Child Maintenance Reforms
In December 2012, the amendments made by the Child Maintenance and Other Payments Act 2008 came into force for new applications made on or after 10 December 2012 where there were four or more qualifying children. On the 29th July 2013, this was extended to new applicants with two or more children, who have the same two parents and where there is no existing child support case in respect of those children with the Child Support Agency (CSA).
The 2008 Act amends the statutory scheme for calculation, collection and enforcement of child support maintenance which was originally set out in the Child Support Act 1991, as amended by the Child Support, Pensions and Social Security Act 2000.
The new and improved statutory service, named the Child Maintenance Service (CMS), will gradually replace the CSA. The CMS is designed to be a safety net for difficult cases where parents are unable to work things out between themselves; it uses enforcement fines to encourage parents to pay what they owe. The new service will also charge a small upfront fee and have ongoing collection charges for both parents to encourage collaboration. Alternatively, parents can avoid the ongoing collection charges altogether by opting to use a service called Direct Pay.
Once the CMS is fully up and running, all separated families currently in the CSA will be given a fresh start as their cases are gradually closed from next year over a three year period; they will be offered help and support to come to their own financial arrangements. The new system is said to be easier to use and for the first time HMRC wage data is being used to calculate payments. In contrast to the older scheme, we move from net to gross income, with child support being calculated by reference to a set percentage depending on the number of children. Another key development is that under this new scheme, there will be no child support payable if care of the children is truly shared by the parents and as per the older scheme, where the “Parent who Pays” has staying contact with the children, maintenance will be reduced depending on the number of nights the children stay with that parent.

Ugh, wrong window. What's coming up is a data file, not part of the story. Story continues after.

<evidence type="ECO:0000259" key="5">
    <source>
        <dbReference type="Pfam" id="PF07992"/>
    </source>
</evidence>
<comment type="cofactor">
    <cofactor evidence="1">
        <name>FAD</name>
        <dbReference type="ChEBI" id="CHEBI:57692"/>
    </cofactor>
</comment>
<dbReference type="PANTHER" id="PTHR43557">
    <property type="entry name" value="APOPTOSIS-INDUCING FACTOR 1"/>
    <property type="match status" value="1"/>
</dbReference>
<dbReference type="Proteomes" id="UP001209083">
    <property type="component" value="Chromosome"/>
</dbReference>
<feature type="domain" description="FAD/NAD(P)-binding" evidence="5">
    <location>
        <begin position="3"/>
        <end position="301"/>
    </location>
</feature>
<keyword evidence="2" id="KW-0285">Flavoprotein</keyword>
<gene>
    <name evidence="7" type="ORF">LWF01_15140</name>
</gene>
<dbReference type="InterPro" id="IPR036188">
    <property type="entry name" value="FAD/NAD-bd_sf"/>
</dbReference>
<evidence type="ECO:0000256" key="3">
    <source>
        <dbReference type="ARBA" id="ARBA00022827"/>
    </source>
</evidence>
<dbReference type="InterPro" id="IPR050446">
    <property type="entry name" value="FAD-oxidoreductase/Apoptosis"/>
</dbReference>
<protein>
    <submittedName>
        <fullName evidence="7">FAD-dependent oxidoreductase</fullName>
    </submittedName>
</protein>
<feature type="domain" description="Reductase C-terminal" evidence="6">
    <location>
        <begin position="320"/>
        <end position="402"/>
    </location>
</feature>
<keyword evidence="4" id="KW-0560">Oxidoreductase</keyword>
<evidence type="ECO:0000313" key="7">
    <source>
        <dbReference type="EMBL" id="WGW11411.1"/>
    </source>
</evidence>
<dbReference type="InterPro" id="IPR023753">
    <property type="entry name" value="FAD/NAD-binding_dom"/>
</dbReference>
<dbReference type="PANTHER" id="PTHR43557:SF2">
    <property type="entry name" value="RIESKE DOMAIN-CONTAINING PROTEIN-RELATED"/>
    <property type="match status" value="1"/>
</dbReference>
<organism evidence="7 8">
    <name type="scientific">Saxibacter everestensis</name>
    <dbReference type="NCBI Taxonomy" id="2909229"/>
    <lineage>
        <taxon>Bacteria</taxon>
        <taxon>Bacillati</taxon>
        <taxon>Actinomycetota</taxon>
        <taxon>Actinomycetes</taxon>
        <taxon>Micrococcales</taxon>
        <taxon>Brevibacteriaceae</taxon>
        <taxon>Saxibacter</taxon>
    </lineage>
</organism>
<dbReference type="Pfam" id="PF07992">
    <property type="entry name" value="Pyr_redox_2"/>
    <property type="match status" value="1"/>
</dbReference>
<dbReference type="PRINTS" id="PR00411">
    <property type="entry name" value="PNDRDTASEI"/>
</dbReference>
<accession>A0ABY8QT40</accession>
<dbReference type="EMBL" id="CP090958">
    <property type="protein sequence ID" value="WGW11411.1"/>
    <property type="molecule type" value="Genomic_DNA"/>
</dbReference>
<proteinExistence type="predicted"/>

The Government is determined to avoid the mistakes of the past when the previous schemes were launched too quickly and for too many clients. This gradual introduction allows for the 2012 scheme to operate effectively and efficiently before it is opened to all clients. Only time will tell how effective and efficient the new scheme proves to be in encouraging families to come to their own arrangements and in assisting those who are unable to work things out.
This article is written by Ipek Bekir, Head of the Family department at Lester Dominic Solicitors.